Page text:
East Bay High School Students Get Hands-On Experience with Healthcare Jobs

More than 300 high school students from across the East Bay scrubbed in to "operate" on medical dummies at Kaiser Permanente's training and innovation facility in San Leandro on Tuesday. The career day was designed to expose young people to a variety of healthcare professions.

With guidance from nurses and Kaiser staff, students took on roles in simulations of a mock operating room, coached a mannequin through labor in a pretend maternity ward, and practiced lifting immobilized patients.

The teenagers used real surgical instruments on fake patients - medical dummies rigged up to look like car accident victims or programmed to speak and groan like a woman in labor.

The groups also met therapy dogs and telemedicine robots, participated in a mindfulness exercise, learned about the danger of stimatizing mental health issues, and played with hulahoops to understand the importance of physical exercise.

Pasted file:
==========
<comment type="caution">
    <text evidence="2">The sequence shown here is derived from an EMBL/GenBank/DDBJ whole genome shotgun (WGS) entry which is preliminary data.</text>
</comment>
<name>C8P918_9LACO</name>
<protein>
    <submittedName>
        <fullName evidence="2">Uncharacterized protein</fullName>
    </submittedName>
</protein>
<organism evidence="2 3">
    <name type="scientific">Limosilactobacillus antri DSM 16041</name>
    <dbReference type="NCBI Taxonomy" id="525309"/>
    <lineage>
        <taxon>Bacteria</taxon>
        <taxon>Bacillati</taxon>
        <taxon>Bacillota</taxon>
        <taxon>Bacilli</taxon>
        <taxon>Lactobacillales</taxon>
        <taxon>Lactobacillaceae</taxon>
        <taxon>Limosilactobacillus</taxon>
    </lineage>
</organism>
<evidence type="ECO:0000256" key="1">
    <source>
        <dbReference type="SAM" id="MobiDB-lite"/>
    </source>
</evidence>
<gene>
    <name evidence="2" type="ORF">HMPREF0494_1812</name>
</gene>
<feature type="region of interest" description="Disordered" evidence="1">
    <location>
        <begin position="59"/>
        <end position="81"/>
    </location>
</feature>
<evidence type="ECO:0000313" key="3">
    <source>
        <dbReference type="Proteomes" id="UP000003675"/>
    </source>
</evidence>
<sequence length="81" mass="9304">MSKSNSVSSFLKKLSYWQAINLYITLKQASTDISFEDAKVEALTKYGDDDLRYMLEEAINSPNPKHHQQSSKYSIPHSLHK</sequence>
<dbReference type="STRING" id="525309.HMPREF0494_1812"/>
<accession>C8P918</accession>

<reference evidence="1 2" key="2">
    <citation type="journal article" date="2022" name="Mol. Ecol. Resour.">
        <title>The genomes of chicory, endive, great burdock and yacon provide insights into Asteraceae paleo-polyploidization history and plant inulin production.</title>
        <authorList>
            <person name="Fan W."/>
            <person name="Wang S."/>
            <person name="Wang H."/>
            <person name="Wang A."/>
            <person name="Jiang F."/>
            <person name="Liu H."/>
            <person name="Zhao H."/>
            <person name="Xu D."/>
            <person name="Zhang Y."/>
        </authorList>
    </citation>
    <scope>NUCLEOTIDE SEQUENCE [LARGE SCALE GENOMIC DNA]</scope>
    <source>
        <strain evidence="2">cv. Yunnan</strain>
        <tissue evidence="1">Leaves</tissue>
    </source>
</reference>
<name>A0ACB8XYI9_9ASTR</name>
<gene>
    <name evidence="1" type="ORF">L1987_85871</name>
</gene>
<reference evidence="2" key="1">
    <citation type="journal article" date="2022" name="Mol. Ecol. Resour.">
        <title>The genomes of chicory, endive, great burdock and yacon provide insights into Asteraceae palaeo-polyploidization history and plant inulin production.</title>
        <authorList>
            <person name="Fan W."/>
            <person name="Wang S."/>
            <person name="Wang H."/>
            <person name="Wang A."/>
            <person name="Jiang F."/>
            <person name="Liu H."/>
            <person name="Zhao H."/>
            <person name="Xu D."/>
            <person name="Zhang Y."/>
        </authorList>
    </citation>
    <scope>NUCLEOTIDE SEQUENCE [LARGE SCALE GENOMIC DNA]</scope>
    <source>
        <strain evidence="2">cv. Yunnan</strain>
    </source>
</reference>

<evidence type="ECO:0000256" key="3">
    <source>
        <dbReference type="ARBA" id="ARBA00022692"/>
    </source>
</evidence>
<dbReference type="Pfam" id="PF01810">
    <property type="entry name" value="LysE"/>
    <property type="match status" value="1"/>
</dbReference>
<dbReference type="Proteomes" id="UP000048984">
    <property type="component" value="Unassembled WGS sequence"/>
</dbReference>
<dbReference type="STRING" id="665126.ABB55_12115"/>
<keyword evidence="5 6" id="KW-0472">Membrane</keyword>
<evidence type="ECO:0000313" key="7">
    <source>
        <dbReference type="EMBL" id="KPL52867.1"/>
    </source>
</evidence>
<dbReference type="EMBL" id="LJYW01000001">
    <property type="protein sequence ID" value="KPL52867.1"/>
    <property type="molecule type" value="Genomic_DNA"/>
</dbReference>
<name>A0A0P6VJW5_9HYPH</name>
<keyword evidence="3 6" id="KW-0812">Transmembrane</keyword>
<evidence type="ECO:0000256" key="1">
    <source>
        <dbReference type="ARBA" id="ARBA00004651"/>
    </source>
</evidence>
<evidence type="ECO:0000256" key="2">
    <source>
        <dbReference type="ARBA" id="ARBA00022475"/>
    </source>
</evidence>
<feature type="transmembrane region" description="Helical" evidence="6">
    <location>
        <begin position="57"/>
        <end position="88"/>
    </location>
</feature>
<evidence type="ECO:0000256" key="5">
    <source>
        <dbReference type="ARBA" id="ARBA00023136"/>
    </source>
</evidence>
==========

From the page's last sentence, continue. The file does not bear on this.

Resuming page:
Kaiser Permanente’s Garfield Innovation Center in San Leandro functions as a space to experiment and train staff from across Northern California. 

Kaiser hosts the annual Youth Career Day to give young people a glimpse of real-life job opportunities in health care, beyond positions as doctors and nurses.

But Olivia Query, a sophomore at Ygnacio Valley High School in Concord, couldn't help but think of Dr. Meredith Grey, a character on "Grey's Anatomy," when she walked into the simulated OR.

When a Kaiser staffer asked for volunteers to "scrub in," Query's hand shot up.

"I was like, oh my God, I gotta do this. It's crazy because I've never seen anything like this before. But I needed to volunteer," she said.

Kaiser invests the time in teaching because the giant HMO will need to hire qualified employees in its hospitals in the coming years.

Beyond MDs and RNs, Kaiser employs pharmacists, therapists, audiologists, psychologists, medical and surgical assistants, audiologists, laboratory technicians and more. 

"We're always looking for people who are passionate about these particular specialty areas. And there is a real need. As people look to retire, as patient populations expand and more people move to the area, more professionals are needed all the time," said Kaiser executive Jim D'Alfonso, a former nurse.

Other participating schools include Castlemont in Oakland, Life Academy of Health and Bioscience in Oakland, Jesse Bethel in Vallejo, Metro West in Alameda, De Anza in El Sobrante, Richmond High, Vallejo High and Pinole Valley High.

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